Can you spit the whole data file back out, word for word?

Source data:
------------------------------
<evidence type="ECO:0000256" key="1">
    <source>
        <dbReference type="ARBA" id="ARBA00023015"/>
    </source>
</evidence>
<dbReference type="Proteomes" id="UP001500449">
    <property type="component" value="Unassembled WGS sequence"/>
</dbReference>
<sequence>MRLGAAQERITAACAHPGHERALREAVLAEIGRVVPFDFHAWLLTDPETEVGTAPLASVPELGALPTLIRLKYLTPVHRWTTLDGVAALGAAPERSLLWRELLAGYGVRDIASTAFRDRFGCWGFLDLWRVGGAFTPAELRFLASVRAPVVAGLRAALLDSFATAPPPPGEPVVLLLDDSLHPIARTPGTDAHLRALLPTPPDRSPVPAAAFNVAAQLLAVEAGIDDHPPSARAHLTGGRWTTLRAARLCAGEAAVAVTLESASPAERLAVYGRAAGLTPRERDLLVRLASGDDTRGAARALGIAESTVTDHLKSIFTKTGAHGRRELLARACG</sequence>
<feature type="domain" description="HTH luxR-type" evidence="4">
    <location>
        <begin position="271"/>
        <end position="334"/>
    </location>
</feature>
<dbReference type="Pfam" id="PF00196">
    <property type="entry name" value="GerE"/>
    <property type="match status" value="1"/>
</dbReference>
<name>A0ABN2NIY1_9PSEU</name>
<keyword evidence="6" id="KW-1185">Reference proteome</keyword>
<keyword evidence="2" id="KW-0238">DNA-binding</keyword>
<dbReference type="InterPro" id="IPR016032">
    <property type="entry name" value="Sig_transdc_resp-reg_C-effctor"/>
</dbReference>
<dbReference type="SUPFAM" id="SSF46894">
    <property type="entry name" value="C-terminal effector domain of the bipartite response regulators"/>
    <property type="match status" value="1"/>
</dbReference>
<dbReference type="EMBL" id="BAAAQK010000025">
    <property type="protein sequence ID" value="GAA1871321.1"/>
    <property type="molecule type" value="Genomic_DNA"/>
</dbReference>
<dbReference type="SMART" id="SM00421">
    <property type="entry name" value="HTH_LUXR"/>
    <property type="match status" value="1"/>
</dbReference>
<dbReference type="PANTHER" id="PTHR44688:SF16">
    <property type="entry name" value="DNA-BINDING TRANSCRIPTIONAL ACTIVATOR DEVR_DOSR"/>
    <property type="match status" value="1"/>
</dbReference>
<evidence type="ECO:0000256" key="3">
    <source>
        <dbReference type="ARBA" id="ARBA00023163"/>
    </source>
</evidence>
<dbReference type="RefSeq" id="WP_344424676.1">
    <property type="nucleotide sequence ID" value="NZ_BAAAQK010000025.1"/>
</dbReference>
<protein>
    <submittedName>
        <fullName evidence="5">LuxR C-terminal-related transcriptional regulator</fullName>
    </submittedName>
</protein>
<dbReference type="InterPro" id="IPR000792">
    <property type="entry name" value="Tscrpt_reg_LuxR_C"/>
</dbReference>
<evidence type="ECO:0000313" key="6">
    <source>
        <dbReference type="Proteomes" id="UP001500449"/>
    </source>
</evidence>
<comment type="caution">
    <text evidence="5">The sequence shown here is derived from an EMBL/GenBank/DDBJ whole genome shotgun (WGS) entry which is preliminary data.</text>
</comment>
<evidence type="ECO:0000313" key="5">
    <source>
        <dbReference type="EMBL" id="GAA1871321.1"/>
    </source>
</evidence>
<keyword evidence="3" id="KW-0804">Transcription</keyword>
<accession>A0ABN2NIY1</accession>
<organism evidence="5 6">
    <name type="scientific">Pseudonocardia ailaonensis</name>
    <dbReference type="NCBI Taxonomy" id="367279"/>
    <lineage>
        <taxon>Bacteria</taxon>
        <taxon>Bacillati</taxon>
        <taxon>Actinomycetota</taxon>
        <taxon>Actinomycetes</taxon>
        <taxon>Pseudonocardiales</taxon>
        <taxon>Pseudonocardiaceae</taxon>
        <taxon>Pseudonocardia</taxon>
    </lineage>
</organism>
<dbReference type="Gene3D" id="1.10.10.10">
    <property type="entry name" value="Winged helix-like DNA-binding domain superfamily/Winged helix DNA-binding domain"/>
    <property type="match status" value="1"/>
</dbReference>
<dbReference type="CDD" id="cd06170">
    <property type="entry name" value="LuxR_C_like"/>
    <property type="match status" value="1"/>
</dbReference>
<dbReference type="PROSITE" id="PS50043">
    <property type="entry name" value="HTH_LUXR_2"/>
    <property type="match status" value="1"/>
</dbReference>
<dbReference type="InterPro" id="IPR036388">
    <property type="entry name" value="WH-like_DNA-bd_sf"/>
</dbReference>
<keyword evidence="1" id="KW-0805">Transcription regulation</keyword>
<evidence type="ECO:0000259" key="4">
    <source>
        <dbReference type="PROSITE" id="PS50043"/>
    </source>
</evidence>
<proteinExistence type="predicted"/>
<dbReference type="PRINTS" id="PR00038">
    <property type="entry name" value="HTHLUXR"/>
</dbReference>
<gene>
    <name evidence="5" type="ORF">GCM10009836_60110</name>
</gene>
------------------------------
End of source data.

<evidence type="ECO:0000256" key="1">
    <source>
        <dbReference type="ARBA" id="ARBA00023015"/>
    </source>
</evidence>
<dbReference type="Proteomes" id="UP001500449">
    <property type="component" value="Unassembled WGS sequence"/>
</dbReference>
<sequence>MRLGAAQERITAACAHPGHERALREAVLAEIGRVVPFDFHAWLLTDPETEVGTAPLASVPELGALPTLIRLKYLTPVHRWTTLDGVAALGAAPERSLLWRELLAGYGVRDIASTAFRDRFGCWGFLDLWRVGGAFTPAELRFLASVRAPVVAGLRAALLDSFATAPPPPGEPVVLLLDDSLHPIARTPGTDAHLRALLPTPPDRSPVPAAAFNVAAQLLAVEAGIDDHPPSARAHLTGGRWTTLRAARLCAGEAAVAVTLESASPAERLAVYGRAAGLTPRERDLLVRLASGDDTRGAARALGIAESTVTDHLKSIFTKTGAHGRRELLARACG</sequence>
<feature type="domain" description="HTH luxR-type" evidence="4">
    <location>
        <begin position="271"/>
        <end position="334"/>
    </location>
</feature>
<dbReference type="Pfam" id="PF00196">
    <property type="entry name" value="GerE"/>
    <property type="match status" value="1"/>
</dbReference>
<name>A0ABN2NIY1_9PSEU</name>
<keyword evidence="6" id="KW-1185">Reference proteome</keyword>
<keyword evidence="2" id="KW-0238">DNA-binding</keyword>
<dbReference type="InterPro" id="IPR016032">
    <property type="entry name" value="Sig_transdc_resp-reg_C-effctor"/>
</dbReference>
<dbReference type="SUPFAM" id="SSF46894">
    <property type="entry name" value="C-terminal effector domain of the bipartite response regulators"/>
    <property type="match status" value="1"/>
</dbReference>
<dbReference type="EMBL" id="BAAAQK010000025">
    <property type="protein sequence ID" value="GAA1871321.1"/>
    <property type="molecule type" value="Genomic_DNA"/>
</dbReference>
<dbReference type="SMART" id="SM00421">
    <property type="entry name" value="HTH_LUXR"/>
    <property type="match status" value="1"/>
</dbReference>
<dbReference type="PANTHER" id="PTHR44688:SF16">
    <property type="entry name" value="DNA-BINDING TRANSCRIPTIONAL ACTIVATOR DEVR_DOSR"/>
    <property type="match status" value="1"/>
</dbReference>
<evidence type="ECO:0000256" key="3">
    <source>
        <dbReference type="ARBA" id="ARBA00023163"/>
    </source>
</evidence>
<dbReference type="RefSeq" id="WP_344424676.1">
    <property type="nucleotide sequence ID" value="NZ_BAAAQK010000025.1"/>
</dbReference>
<protein>
    <submittedName>
        <fullName evidence="5">LuxR C-terminal-related transcriptional regulator</fullName>
    </submittedName>
</protein>
<dbReference type="InterPro" id="IPR000792">
    <property type="entry name" value="Tscrpt_reg_LuxR_C"/>
</dbReference>
<evidence type="ECO:0000313" key="6">
    <source>
        <dbReference type="Proteomes" id="UP001500449"/>
    </source>
</evidence>
<comment type="caution">
    <text evidence="5">The sequence shown here is derived from an EMBL/GenBank/DDBJ whole genome shotgun (WGS) entry which is preliminary data.</text>
</comment>
<evidence type="ECO:0000313" key="5">
    <source>
        <dbReference type="EMBL" id="GAA1871321.1"/>
    </source>
</evidence>
<keyword evidence="3" id="KW-0804">Transcription</keyword>
<accession>A0ABN2NIY1</accession>
<organism evidence="5 6">
    <name type="scientific">Pseudonocardia ailaonensis</name>
    <dbReference type="NCBI Taxonomy" id="367279"/>
    <lineage>
        <taxon>Bacteria</taxon>
        <taxon>Bacillati</taxon>
        <taxon>Actinomycetota</taxon>
        <taxon>Actinomycetes</taxon>
        <taxon>Pseudonocardiales</taxon>
        <taxon>Pseudonocardiaceae</taxon>
        <taxon>Pseudonocardia</taxon>
    </lineage>
</organism>
<dbReference type="Gene3D" id="1.10.10.10">
    <property type="entry name" value="Winged helix-like DNA-binding domain superfamily/Winged helix DNA-binding domain"/>
    <property type="match status" value="1"/>
</dbReference>
<dbReference type="CDD" id="cd06170">
    <property type="entry name" value="LuxR_C_like"/>
    <property type="match status" value="1"/>
</dbReference>
<dbReference type="PROSITE" id="PS50043">
    <property type="entry name" value="HTH_LUXR_2"/>
    <property type="match status" value="1"/>
</dbReference>
<dbReference type="InterPro" id="IPR036388">
    <property type="entry name" value="WH-like_DNA-bd_sf"/>
</dbReference>
<keyword evidence="1" id="KW-0805">Transcription regulation</keyword>
<evidence type="ECO:0000259" key="4">
    <source>
        <dbReference type="PROSITE" id="PS50043"/>
    </source>
</evidence>
<proteinExistence type="predicted"/>
<dbReference type="PRINTS" id="PR00038">
    <property type="entry name" value="HTHLUXR"/>
</dbReference>
<gene>
    <name evidence="5" type="ORF">GCM10009836_60110</name>
</gene>